Spanish scientists did an experiment using obese rats and found that the consumption of probiotics over 30 days (equivalent to almost four years in human terms) helped diminish the accumulation of fat in the liver.
The researchers from the Nutrition Biochemistry: Theurapetic Applications group (CTS-461) and the José Mataix Institute for Nutrition and Food Technology at the University of Granada administered three probiotic strains to Zucker rats. These rats develop obesity due to a mutation in the gene that codifies the receptor or leptine, a hormone that transmits a sensation of satiety to the organism.
Zucker rats are among the best characterized genetic models so their finding that probiotics diminishes the accumulation of fat in the liver of obese rats would be a great step forward on the fight agains the Non-Alcolohic Fatty Liver Disease (NAFLD), which is closely related to obesity and diabetes.
Probiotics have also been reported to lower the hepatic TG and cholesterol content in mice and rats with high fat diet-induced obesity and they are safe, but that could be because they really aren't doing anything. There are so many confounding factors and none of these products have been clinically tested in humans because the worst thing that can happen to the booming market is proof they don't work. There are trillions of bacteria, yeasts and other microbes in the human gut so the amount of probiotic yogurt needed to help in that may be beyond human capability.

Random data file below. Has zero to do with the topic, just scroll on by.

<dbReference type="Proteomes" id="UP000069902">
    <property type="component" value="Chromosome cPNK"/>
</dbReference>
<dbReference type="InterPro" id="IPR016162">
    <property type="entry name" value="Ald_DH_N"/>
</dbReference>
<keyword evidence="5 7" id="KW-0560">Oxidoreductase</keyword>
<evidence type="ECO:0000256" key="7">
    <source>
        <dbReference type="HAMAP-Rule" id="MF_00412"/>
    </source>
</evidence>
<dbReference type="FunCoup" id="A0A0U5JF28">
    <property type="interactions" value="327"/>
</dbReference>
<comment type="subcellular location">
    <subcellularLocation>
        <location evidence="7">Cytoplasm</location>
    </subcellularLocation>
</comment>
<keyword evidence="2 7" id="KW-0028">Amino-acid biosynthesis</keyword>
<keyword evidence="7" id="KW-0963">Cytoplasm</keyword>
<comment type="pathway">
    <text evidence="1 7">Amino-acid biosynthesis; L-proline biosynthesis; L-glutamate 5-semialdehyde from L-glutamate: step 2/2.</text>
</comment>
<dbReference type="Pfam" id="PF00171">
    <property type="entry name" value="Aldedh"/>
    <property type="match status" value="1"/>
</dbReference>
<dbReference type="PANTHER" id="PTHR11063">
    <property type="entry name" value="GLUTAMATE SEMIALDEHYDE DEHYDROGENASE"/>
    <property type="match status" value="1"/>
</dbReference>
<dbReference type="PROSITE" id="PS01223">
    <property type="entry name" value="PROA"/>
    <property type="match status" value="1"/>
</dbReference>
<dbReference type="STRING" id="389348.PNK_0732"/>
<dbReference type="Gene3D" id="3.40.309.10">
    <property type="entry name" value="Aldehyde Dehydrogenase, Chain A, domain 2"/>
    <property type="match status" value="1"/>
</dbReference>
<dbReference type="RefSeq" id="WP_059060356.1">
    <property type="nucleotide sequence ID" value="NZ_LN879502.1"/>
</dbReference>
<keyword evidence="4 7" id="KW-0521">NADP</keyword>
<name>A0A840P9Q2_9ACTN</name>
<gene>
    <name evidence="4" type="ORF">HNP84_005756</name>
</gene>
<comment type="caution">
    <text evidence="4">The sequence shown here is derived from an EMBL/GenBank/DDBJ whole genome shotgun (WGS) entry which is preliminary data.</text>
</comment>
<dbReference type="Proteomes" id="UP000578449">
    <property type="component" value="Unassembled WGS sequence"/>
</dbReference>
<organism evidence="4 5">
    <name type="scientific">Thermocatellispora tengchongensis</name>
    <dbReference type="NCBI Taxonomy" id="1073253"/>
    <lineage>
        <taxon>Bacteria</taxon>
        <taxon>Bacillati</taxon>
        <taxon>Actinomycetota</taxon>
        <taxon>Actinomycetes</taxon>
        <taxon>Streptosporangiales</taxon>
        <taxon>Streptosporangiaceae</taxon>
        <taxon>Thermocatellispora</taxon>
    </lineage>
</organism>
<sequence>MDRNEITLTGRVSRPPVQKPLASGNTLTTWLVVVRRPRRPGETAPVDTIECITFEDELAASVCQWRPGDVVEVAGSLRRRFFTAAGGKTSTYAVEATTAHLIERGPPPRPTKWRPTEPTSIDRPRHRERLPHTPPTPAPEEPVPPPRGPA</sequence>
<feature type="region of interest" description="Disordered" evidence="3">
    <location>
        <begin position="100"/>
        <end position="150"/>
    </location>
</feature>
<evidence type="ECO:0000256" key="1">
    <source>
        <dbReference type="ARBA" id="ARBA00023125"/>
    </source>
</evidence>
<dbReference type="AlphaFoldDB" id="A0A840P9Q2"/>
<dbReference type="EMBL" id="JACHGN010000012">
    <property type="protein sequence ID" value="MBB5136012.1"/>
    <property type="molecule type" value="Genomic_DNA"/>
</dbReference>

The accumulation of fat in the liver is called steatosis and it constitutes the first stage in the NAFLD disease, which is closely related to obesity and diabetes. Given that the prevalence of these two pathologies does not cease to increase, NAFLD has also become a health problem that affects millions of people throughout the world.
Living or dead microorganisms
Probiotics are microorganisms (bacteria or yeasts) with healthy effects upon individuals that consume them in adequate doses. They were traditionally considered to be living microorganisms, but the concept was widened since some dead microorganisms, or even their components, can display probiotic properties.
University of Granada researchers worked with three strains which are custodied at the Collection Nationale de Cultures de Microorganismes (CNCM) of the Pasteur Institute: Lactobacillus paracasei CNCM I-4034, Bifidobacterium breve CNCM I-4035 and Lactobacillus rhamnosus CNCM I-4036. During their first experiment, conducted on healthy volunteers, researchers demonstrated that all three of them are perfectly tolerable and safe for human consumption.
In their article, the authors describe that the administration of probiotics led to an accumulation of lipids (most of them triacylglycerides) in the liver which was significantly lower than that occurring in rats fed with a placebo.
Liver triacylglycerol content of Zucker-lean+/fa and Zucker-Leprfa/fa rats that were fed either a placebo or LAB strains for 30 days. Values are the means ± SEM, n = 8 per group. †P<0.05 (ZL + placebo vs. ZO + placebo), and *P<0.05 (ZO + placebo vs. ZO + LAB strains). ZL, Zucker-lean+/fa rats; ZO, Zucker-Leprfa/fa rats.
"This new finding went hand in hand with lower values in proinflamatory molecules (tumor-a necrosis factor, interleukin 6 and liposacarid) in the serum of rats fed with probiotics. These effects were not observed in those
According to these researchers, this liver disease will not be cured with probiotics, but these microorganisms can certainly be used as support therapy in joint use with other treatment.